Liquid culture is a great way to start growing mushrooms from spores. They take a lot of the guess work out of the process by allowing you to see that the spores have successfully grown and started fusing to make mycelium before you transfer into grain to make spawn. The process for making and starting a liquid culture is very simple, but requires good aseptic technique as it is very easy to contaminate. Let’s dive right in!
Step 1: making liquid culture medium for mushrooms
Liquid culture for fungi spores is dead simple. There’s no complex ingredients or nutrition requirements for most commonly grown species. The ingredients you need are sterile water and light malt extract.
The solution should be prepared in a 1:5 ratio light malt extract to water. This means if you have 5ml of water you will 1g of light malt extract, for 750ml of water you’d add 50g light malt extract, and so on.
While the solution is easy to make, it needs to be stirred well and also sterilized carefully. The sugars in the liquid solution can easily caramelize if you heat them too quickly or at too high of a heat. Use a raised platform in your pressure cooker to keep the container off the bottom so it heats more evenly.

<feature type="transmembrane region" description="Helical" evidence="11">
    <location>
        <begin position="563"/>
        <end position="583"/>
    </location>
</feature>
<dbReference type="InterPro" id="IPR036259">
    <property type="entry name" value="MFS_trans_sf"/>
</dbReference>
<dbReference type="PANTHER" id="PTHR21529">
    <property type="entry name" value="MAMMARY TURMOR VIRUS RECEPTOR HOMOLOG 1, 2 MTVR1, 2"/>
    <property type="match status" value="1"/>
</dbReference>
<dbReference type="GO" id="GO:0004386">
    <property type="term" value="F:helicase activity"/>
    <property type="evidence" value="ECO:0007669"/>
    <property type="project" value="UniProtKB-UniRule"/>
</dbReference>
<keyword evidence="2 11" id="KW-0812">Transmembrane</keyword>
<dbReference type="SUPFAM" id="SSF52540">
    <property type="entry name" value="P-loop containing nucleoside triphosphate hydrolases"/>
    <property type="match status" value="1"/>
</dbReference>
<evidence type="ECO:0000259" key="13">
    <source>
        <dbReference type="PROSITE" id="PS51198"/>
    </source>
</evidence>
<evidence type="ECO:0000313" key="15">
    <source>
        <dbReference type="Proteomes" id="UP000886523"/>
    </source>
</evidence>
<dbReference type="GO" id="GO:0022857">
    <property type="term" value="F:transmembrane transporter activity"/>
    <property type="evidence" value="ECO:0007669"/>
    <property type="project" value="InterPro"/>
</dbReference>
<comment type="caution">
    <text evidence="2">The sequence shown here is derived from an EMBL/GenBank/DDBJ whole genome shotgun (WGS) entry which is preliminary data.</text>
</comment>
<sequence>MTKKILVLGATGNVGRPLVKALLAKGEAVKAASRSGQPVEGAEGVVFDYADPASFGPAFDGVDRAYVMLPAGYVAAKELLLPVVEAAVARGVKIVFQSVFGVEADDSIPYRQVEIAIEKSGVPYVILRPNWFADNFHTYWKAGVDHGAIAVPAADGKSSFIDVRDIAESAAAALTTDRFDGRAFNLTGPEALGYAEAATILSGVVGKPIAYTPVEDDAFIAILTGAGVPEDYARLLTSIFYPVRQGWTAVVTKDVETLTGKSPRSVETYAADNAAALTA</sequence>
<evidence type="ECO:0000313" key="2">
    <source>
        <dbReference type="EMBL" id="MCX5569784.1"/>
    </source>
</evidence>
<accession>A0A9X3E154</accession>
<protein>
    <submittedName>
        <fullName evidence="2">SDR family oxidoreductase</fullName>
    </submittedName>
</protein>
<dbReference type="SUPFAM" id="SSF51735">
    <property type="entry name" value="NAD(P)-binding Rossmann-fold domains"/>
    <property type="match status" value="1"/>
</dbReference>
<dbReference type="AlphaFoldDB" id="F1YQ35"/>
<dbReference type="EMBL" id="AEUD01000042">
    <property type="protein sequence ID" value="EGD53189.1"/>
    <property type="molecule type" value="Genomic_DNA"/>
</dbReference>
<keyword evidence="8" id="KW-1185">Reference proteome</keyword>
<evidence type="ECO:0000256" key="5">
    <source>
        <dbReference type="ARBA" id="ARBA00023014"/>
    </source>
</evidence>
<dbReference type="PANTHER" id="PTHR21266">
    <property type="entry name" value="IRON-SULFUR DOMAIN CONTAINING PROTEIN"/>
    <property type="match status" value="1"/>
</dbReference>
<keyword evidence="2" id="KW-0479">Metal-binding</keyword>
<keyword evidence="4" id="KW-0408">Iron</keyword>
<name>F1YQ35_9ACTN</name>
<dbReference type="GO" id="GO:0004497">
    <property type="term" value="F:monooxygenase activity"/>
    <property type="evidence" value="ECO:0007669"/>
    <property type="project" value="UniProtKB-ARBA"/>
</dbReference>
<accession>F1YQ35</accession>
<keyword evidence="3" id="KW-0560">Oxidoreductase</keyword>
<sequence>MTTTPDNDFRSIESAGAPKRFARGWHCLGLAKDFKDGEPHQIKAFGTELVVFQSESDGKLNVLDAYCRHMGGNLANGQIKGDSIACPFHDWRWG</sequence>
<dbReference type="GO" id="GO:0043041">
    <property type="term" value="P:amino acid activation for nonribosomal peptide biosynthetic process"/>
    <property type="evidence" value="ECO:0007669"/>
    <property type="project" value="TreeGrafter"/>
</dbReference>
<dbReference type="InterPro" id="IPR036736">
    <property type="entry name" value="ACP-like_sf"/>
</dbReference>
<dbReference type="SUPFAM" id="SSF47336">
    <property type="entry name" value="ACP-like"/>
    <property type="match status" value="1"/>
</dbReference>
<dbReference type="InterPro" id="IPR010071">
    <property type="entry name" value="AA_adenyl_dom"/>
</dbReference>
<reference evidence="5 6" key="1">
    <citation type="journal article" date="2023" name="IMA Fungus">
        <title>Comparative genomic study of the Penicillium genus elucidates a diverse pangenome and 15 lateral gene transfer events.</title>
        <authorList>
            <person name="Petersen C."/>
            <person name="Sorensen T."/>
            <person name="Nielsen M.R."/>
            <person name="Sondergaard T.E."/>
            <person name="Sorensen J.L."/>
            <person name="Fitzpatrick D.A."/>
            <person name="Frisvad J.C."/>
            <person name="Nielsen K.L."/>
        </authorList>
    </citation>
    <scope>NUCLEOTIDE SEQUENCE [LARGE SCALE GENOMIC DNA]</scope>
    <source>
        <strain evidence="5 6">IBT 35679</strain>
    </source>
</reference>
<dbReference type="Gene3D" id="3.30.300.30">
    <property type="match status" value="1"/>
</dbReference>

Sterilize your liquid growth medium at 15psi for 45 – 90 minutes. Be sure to place foil over the lid of your container to maintain sterile transfer.
Step 2: Adding spores or Mycelium
You can add spores directly to your liquid culture once it has cooled to room temperature. Alternatively you can add mycelium you’ve grown on agar, however this might leave clumps in your liquid if you do not mix the solution well enough. For liquid additions of a spore syringe or liquid culture you don’t need to add more than 2-4ml per pint, but a safe bet is to add 1ml of spore suspension for every 100ml of liquid culture you are inoculating.
When adding either spores from a spore syringe or a agar sample, you need to be extra careful not to contaminate your liquid culture. It may be simple, but it is the perfect growth medium for fungi of all types and can easily become contaminated. Be sure to work in a glovebox or flow hood and take every precaution to avoid exposing unclean air to your liquid medium.
Once your culture is inoculated with spores or mycelium, wait one to two weeks for it to colonize in a sealed container with a filter vent. The culture will grow at room temperature, but most mycelium favors slightly elevated temperatures. After this you can draw up the liquid culture into sterile syringes working in a sterile environment. The syringes are then ready for use and will keep 6 months to a year if stored in a refrigerator (not frozen!)
Liquid Cultures are Easy and Accessible
Liquid culture preparation is another core skill of the average mushroom cultivator. Once you get this down you’ll be well on your way to running your own fungiculture operation from start to finish. Next up learn how to make grain spawn using the liquid culture you just created!